Harry and I arrived in White Bird (population 91) at 7:00 p.m. I didn’t want to wait for a so-called “guided tour,” so I searched online and read about the Battle of White Bird Canyon in 1877. It was the first conflict of the Nez Perce War and a notable defeat of the US Army. White Bird had been the chief of the tribe, and in 1891, the town was established and named for the Nez Perce chief.28
We hopped off our bikes at the White Bird Motel, found in a valley on the most southern edge of town and south of the Nez Perce National Historical Park. I opened the front office door and saw Barbara sitting on a couch, with the television turned on, volume low.
After exchanging a pleasant greeting, Barbara stated the obvious. “You guys are way behind the leaders.”
I embraced her sense of humor. “What can I say?” is all I could muster in response.
While standing in the parking lot of the White Bird Motel, Barbara shared a brief history of White Bird and pointed to a memorial erected on the opposite side of US Highway 95. A prominent focal point in the center of town, the White Bird Idaho Veterans Memorial displayed the names of 107 of the Nez Perce who had served and fought for the United States. Barbara recounted that the Nez Perce had been peaceful and amenable to living alongside White Americans when the hordes began migrating west in the 1800s. Many years after that, in 1855, a US Treaty guaranteed the Nez Perce these lands they had occupied for thousands of years. After discovering gold here in 1863, the US Government pressed the Nez Perce to abandon millions of acres of their land. Many chiefs, including Chief Joseph and Chief White Bird, refused to move, but a handful of chiefs agreed, and in 1863 signed away 90 percent of their ancestorial land.29 Then, under threat of a cavalry attack in June 1877, Chief White Bird, who had opposed any treaty that took away land, led resistance in the region known today as White Bird. The Battle of White Bird Canyon was the Nez Perce War’s opening battle with the United States.30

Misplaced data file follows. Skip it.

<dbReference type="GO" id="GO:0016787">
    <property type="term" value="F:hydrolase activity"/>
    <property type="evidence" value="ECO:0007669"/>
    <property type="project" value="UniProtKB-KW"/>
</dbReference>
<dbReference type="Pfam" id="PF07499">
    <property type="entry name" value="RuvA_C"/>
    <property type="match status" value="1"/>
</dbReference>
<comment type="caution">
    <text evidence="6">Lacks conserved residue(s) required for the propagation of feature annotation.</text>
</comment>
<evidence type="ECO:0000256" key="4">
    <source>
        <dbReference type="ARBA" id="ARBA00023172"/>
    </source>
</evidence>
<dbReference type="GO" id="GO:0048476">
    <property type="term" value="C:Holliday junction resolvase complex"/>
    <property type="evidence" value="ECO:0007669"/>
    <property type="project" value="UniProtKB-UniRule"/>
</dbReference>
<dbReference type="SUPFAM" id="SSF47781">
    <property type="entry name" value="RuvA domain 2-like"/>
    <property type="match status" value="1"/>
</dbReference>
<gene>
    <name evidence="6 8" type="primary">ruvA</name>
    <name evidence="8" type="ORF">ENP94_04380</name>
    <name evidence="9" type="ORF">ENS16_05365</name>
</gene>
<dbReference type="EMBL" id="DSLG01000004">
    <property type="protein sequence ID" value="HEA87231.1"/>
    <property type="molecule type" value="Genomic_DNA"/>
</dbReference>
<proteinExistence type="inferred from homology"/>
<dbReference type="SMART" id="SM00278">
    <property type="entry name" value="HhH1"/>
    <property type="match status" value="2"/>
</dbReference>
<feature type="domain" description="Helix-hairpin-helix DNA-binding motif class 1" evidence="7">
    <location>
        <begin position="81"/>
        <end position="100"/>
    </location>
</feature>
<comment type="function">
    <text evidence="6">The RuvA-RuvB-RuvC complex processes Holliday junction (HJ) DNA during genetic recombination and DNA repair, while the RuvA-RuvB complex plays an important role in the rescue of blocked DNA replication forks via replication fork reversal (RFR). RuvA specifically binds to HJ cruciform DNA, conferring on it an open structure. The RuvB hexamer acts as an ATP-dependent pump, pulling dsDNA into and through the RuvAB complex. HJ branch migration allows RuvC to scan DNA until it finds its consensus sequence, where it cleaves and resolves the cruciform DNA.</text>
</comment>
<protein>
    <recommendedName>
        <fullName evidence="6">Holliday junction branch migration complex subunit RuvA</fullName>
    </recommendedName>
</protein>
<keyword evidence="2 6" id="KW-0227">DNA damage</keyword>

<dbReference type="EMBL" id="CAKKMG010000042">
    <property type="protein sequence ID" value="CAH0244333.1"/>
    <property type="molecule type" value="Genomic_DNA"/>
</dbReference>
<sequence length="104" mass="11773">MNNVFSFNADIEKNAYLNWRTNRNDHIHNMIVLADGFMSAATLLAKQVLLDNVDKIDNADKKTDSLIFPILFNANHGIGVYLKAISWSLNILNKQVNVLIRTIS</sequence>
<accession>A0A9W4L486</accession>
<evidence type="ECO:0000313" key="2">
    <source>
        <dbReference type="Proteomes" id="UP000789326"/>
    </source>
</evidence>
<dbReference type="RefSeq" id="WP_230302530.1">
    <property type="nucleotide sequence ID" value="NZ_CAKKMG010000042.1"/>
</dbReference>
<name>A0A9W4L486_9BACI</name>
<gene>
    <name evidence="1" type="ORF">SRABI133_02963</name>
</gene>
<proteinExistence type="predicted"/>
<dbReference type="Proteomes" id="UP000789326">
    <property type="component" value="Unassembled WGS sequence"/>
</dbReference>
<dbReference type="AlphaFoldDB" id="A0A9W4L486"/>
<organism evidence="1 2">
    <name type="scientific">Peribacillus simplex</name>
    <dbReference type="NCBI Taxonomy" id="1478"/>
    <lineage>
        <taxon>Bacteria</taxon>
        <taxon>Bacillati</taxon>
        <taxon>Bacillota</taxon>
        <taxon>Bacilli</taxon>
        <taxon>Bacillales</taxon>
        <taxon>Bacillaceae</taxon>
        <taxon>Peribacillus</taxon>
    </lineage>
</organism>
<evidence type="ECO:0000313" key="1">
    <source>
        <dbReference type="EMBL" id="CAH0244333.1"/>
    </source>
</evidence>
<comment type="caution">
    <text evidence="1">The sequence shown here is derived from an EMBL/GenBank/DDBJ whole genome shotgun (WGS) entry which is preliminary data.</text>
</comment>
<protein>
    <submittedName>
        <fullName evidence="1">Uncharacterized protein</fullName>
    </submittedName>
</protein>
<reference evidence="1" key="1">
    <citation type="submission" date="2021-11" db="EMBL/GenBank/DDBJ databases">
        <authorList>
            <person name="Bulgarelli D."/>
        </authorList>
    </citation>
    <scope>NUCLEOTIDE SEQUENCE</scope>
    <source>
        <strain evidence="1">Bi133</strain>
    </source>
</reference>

According to Stephen Ambrose in Undaunted Courage, Lewis and Clark first met the Nez Perce when the Corps of Discovery made its way to the mouth of the Columbia River. The Nez Perce helped Lewis and Clark prepare for the treacherous journey over the Bitterroot Mountains in the winter of 1805. A trust had developed; the expedition left supplies with the Nez Perce that they planned to retrieve on their return trip east during the spring of 1806.
As I listened to Barbara talk, the account of White Bird and the Nez Perce tribe fascinated me. I stood at the Veteran’s Memorial and imagined the days of cowboys walking across the dirt road to the saloon for the afternoon gathering, their spurs kicking up dust with every step. I imagined a horse-drawn buggy coming down the same dirt road I had to bring much-needed supplies that would last for several weeks. The TV shows Lone Ranger and F Troop romanticized the communities where Whites and Native Americans lived alongside each other, a place I had found myself in on this day. I loved watching those shows growing up. At the time, I didn’t fully understand the complicated nature of the relationship between settlers and Native Americans.
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